Some Samsung Galaxy Nexus owners were surprised when they connected their phones to their computers and couldn’t access the internal storage via the USB mass storage protocol. At first there was confusion about whether this was a problem specific to the or something to do with Ice Cream Sandwich. It turns out this isn’t a problem, but a change in the way Ice Cream Sandwich handles a device’s primary storage.
Dan Morril, an engineer at Google, elaborated on the situation in a Reddit discussion thread. Basically, devices like the Samsung Galaxy Nexus that do not have external storage via an SD slot, will not support the USB mass storage protocol. This is because Ice Cream Sandwich uses primary storage as one big partition instead of separating storage between apps and media. It’s a feature that was introduced with Honeycomb. Since the primary storage of a phone without an SD slot cannot be unmounted (a requirement of USB mass storage protocol), those devices cannot support USB mass storage. Instead, they would have to use Media Transfer Protocol (MTP), or Picture Transfer Protocol (PTP) to access media on internal memory.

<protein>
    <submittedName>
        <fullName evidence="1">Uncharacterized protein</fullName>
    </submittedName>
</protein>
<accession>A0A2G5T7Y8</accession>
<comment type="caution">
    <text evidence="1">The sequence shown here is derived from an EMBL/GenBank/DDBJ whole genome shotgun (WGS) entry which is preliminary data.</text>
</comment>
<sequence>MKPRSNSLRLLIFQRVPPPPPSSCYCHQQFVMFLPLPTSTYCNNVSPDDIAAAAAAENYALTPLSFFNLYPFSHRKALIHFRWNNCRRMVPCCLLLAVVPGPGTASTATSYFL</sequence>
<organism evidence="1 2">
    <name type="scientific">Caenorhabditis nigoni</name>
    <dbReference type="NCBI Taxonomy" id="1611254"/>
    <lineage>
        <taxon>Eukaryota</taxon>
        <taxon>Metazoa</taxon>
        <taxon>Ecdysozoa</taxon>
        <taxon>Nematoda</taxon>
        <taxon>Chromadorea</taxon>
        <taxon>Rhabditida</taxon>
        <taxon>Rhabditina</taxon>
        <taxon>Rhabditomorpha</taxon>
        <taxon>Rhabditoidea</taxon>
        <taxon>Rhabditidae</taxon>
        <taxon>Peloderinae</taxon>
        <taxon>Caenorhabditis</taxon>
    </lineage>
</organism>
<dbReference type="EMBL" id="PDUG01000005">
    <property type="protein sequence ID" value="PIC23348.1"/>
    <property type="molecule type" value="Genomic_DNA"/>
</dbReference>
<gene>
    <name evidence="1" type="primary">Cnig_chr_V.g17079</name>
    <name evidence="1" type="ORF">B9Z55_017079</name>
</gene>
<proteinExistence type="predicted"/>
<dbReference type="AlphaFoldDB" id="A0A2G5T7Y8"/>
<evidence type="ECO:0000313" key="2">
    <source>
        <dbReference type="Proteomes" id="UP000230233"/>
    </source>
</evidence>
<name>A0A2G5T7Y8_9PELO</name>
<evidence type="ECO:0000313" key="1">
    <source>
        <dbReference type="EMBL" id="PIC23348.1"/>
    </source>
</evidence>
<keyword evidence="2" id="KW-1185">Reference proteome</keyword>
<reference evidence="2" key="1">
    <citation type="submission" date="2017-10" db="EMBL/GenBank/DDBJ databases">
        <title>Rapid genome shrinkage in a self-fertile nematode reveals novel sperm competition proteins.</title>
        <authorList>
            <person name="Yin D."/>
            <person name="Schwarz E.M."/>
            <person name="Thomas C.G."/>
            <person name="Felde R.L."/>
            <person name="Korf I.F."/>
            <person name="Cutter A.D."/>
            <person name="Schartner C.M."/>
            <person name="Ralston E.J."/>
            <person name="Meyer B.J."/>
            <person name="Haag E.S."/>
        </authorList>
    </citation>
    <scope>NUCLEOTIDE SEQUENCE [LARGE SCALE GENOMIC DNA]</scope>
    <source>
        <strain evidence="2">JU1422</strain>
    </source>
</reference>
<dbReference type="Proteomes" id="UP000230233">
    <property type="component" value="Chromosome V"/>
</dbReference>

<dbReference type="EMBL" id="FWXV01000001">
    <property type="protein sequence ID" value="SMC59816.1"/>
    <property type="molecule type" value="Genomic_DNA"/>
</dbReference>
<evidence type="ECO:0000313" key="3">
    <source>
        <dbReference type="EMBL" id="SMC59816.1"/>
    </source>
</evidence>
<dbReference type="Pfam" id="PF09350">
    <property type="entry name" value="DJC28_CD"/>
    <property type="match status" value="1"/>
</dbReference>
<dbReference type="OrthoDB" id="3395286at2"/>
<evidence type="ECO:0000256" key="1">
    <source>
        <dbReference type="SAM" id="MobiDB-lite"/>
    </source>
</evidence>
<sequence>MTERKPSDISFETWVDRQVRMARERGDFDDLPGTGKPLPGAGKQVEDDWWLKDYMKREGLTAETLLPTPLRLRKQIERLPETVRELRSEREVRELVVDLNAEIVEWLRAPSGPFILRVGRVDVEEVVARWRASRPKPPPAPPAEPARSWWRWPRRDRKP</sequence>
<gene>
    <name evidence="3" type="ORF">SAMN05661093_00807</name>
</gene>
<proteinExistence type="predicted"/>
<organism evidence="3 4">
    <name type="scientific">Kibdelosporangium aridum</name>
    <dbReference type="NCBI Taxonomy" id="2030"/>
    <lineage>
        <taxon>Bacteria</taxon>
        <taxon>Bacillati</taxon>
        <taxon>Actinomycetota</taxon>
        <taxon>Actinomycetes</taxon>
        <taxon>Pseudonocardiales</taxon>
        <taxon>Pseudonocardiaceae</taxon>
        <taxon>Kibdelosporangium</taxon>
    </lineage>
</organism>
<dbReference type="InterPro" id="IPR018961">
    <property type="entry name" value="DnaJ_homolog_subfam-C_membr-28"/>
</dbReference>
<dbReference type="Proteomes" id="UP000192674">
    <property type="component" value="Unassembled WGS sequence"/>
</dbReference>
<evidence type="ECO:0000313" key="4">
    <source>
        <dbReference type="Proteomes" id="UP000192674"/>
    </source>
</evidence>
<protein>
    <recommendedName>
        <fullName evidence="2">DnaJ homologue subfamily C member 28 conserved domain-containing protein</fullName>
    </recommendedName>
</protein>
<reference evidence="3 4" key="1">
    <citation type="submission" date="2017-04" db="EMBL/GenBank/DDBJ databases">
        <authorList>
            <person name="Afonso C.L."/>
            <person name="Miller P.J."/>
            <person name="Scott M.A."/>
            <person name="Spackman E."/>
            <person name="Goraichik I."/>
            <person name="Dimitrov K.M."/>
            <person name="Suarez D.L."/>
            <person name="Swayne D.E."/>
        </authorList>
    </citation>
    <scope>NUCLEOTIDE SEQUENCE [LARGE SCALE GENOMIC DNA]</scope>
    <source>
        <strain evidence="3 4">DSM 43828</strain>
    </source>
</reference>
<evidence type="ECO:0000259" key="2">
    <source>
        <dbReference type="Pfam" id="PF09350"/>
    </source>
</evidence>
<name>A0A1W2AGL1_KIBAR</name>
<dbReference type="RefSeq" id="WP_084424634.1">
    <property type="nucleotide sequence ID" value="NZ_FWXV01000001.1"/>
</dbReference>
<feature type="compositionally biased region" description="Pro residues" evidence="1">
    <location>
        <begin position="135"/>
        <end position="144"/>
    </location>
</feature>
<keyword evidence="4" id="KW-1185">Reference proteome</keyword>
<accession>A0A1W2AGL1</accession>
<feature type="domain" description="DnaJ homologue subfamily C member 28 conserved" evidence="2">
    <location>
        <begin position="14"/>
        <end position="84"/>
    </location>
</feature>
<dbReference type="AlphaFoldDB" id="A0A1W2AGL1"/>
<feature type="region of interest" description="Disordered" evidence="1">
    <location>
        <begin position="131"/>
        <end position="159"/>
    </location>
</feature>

For Windows users, this is no problem because both protocols are supported in the OS, making the device look like an external drive. However, Linux and Mac users will have to figure out a different way to work around this since MTP and PTP aren’t natively supported by those OSes.
USB mass storage will still be fully-supported on Ice Cream Sandwich devices with (micro)SD card slots since they aren’t used as primary storage and can be unmounted to be accessed by a computer. Hit up the Reddit thread for more of the nitty-gritty, technical details.